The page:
Mick Jagger’s handwritten love letters to his former lover Marsha Hunt will go on the auction in London next month.
Marsha Hunt is an American-born singer who was the inspiration for Rolling Stones’ 1971 classic Brown Sugar and bore Mick Jagger’s first child, Karis.
Sotheby’s said Saturday that Marsha Hunt has tasked the auction house with selling 10 letters written from the set of Tony Richardson’s film Ned Kelly starring Mick Jagger, which was shooting in Australia.
Marsha Hunt, 66, said she decided to put the private correspondence under the hammer because she is “broke” and unable to pay her bills or make repairs to her home, according to ABC News.
“Someone, I hope, will buy those letters, as our generation is dying,” she said.
“And with us will go the reality of who we were and what life was.”
The singer, who lives in France, went on to say that the letters chronicling their “delicate love affair” that was kept secret until 1972 touch on subjects such as the first moon landing and John Lennon and Yoko Ono.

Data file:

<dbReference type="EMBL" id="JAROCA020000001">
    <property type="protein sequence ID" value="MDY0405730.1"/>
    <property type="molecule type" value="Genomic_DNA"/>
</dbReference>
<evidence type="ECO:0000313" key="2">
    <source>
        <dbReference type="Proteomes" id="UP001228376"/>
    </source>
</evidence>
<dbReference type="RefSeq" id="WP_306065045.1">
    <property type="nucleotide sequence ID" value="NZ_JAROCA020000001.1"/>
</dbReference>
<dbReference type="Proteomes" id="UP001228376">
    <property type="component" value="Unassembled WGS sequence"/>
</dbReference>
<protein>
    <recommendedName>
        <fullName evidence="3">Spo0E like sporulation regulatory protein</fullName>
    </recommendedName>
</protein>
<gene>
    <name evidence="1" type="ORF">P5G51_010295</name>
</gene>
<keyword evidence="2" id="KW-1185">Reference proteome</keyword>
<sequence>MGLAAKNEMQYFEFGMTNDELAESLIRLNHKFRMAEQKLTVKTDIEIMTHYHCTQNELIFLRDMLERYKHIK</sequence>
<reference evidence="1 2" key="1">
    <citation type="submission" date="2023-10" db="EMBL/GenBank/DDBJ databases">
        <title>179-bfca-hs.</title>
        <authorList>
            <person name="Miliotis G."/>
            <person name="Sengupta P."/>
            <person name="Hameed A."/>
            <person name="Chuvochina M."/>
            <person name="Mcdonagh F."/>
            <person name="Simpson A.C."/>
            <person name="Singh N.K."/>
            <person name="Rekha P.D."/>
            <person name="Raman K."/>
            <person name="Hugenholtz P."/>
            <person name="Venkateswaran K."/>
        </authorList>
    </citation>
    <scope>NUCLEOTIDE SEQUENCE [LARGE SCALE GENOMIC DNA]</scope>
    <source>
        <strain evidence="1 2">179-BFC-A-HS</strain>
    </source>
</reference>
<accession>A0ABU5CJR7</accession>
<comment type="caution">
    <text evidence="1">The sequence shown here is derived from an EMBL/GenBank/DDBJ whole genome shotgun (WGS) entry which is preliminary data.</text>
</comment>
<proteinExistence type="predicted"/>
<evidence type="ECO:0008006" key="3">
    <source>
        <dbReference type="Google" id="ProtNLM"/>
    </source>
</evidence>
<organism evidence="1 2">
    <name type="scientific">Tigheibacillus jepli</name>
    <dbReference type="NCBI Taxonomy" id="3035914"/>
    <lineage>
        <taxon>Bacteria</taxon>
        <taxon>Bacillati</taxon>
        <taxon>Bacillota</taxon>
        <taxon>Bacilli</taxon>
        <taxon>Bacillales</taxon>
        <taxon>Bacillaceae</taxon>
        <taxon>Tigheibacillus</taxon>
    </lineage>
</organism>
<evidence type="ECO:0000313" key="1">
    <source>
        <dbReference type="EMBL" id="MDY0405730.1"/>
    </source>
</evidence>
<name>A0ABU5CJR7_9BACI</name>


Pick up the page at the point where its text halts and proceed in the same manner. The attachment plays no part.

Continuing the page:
“When a serious historian finally examines how and why Britain’s boy bands affected international culture and politics, this well-preserved collection of Mick Jagger’s hand written letters will be a revelation,” Marsha Hunt said in a statement distributed by the auction house.
When asked by reporters if Mick Jagger agreed to having his letters sold off, Marsha Hunt said she didn’t think so, but added that the correspondence did not belong to him.
“This is Mick in his own words…This is part of English history, it is part of rock history, part of cultural history and it corrects all the misinformation,” she said, according to Rolling Stone.
Sotheby’s books specialist Gabriel Heaton said the letters sent in the summer of 1969 show a “poetic and self-aware” 25-year-old Mick Jagger, who wrote about the works of Emily Dickinson and meeting the author Christopher Isherwood.
In his letters, the rock star also touches upon the unraveling of his relationship with singer Marianne Faithful, whom he was also dating at the time, and the death of Rolling Stones’ guitarist Brian Jones.
“They provide a rare glimpse of Jagger that is very different from his public persona: passionate but self-contained, lyrical but with a strong sense of irony,” Gabriel Heaton said.
Sotheby’s said the collection, which includes song lyrics and a Rolling Stones playlist, is expected to fetch between $111,300 and $159,000 and will go under the hammer on December 12.